Atlantis: Lost City No Longer?

What is Atlantis?

The lost city of Atlantis is an issue that historians have debated for many years. Mentions of its existence can be traced as far back as the time of the philosopher Plato and his text Timaeus. According to his writings, Atlantis was a ringed city (or possibly, continent), well known for its bravery, that was destroyed and buried by a tsunami. In today’s world, most people pass Atlantis off as just another myth…

…But Maybe They’re Wrong

Professor Richard Freund of the University of Hartford and his research team have recently made a discovery that may alter the picture dramatically. Last night’s National Geographic show presented their latest findings. Utilizing radar technology, digital imaging and mapping as well as satellites, the team located the traces of a sunken city off the coast of Northern Spain. The credibility of the discovery is strengthened by the unearthing of several “memorial cities,” believed to be built by Atlantis survivors following the destruction of their home.

While the findings leave room for much speculation, the researchers’ discovery is certainly fascinating. Perhaps further studies will uncover more information and add some color to the history of Northern Spain.

Robot Explores 2,000 Year Old Tunnel in Mexico

Teotihuacan

Robots have been used to help industries and consumers perform tasks more efficiently, more reliably, and in many cases performing in ways that humans simply cannot compete. Recently a robot was used to explore an underground tunnel at the ruins of Teotihuacan in Mexico.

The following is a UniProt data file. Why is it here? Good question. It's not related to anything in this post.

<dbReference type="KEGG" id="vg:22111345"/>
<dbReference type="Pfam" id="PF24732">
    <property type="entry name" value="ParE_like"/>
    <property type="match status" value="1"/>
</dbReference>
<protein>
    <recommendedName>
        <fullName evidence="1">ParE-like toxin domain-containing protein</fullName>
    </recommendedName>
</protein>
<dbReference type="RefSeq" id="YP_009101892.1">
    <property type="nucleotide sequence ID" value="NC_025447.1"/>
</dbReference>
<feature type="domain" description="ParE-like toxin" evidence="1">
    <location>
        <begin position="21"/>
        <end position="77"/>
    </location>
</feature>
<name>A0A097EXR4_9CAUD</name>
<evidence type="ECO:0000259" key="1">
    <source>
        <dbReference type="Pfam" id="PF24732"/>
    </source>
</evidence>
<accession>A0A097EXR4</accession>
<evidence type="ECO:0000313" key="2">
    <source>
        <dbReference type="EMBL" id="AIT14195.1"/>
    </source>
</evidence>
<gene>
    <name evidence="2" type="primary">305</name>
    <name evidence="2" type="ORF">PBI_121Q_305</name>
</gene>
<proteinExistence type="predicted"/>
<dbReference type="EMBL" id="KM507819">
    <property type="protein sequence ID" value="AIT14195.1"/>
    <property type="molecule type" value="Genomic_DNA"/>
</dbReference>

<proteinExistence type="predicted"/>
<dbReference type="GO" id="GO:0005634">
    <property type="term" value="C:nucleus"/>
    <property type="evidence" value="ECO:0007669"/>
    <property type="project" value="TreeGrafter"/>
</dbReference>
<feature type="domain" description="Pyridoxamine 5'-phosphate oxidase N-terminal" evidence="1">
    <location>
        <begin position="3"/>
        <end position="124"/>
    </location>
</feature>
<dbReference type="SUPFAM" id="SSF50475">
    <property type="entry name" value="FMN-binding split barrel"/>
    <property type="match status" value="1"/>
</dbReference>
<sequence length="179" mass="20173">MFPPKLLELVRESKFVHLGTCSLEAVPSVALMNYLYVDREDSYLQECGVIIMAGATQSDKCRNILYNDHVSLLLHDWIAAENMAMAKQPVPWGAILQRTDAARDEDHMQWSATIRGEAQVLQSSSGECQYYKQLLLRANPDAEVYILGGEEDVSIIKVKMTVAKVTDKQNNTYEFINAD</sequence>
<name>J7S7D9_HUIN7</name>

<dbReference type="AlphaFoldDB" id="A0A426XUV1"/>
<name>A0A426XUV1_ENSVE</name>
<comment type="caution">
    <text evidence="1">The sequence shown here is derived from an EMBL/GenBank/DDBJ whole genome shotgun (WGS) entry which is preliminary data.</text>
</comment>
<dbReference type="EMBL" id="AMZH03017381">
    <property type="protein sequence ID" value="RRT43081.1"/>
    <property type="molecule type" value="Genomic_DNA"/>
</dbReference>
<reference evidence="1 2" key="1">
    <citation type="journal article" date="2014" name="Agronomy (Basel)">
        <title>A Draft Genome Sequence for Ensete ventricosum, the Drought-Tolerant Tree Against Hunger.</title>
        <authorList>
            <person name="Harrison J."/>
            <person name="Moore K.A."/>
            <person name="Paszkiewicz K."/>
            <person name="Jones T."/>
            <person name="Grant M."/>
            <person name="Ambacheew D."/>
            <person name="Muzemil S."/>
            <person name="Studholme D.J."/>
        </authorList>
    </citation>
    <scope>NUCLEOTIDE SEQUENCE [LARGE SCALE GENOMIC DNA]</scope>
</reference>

The robot, a 12-inch-wide vehicle equipped with a video camera, was able to travel into a 2,000 year old cavern which was found in early 2010 under the ruins of the temples of Teotihuacan. The exploration took place this past November.

Teotihuacan is the “City of The Gods” located 30 miles northeast of Mexico City. It is considered by many to be Mexico’s most important archeological site. The ancient city was a booming metropolis for 600 years between 100 and 700 AD. Much mystery still surrounds the city and the civilization that built it. Tools such as the robot explorer will help to reveal some of those secrets to archeologists.

NOAA Exploration at the Bottom of Lake Huron

Summer makes me think of water. Water makes me think of the ocean, and the ocean is just begging to be explored. So what is new these days in deep sea exploration? Well for one thing, not all of it is taking place in the sea. From August 16-27 2010 a team from NOAA, (National Oceanic and Atmospheric Administration) conducted a hunt for shipwrecks in Lake Huron, one of the Great Lakes in the Northern Midwestern section of the United States. Joining NOAA was the Applied Research lab at the University of Texas at Austin.  They will be using an advanced sonar device which will be fitted onto a REMUS 600 autonomous underwater vehicle.

The exploration took place at Thunder Bay National Marine Sanctuary, which was created in 2000 in order to protect what is considered to be one of America’s most significant collections of shipwrecks. Because of the cold, fresh water of the lake, the wrecks are in a particularly excellent state of preservation, making them a true treasure for archeologists and historians. Visit the website and explore the bottom of the lake with the NOAA.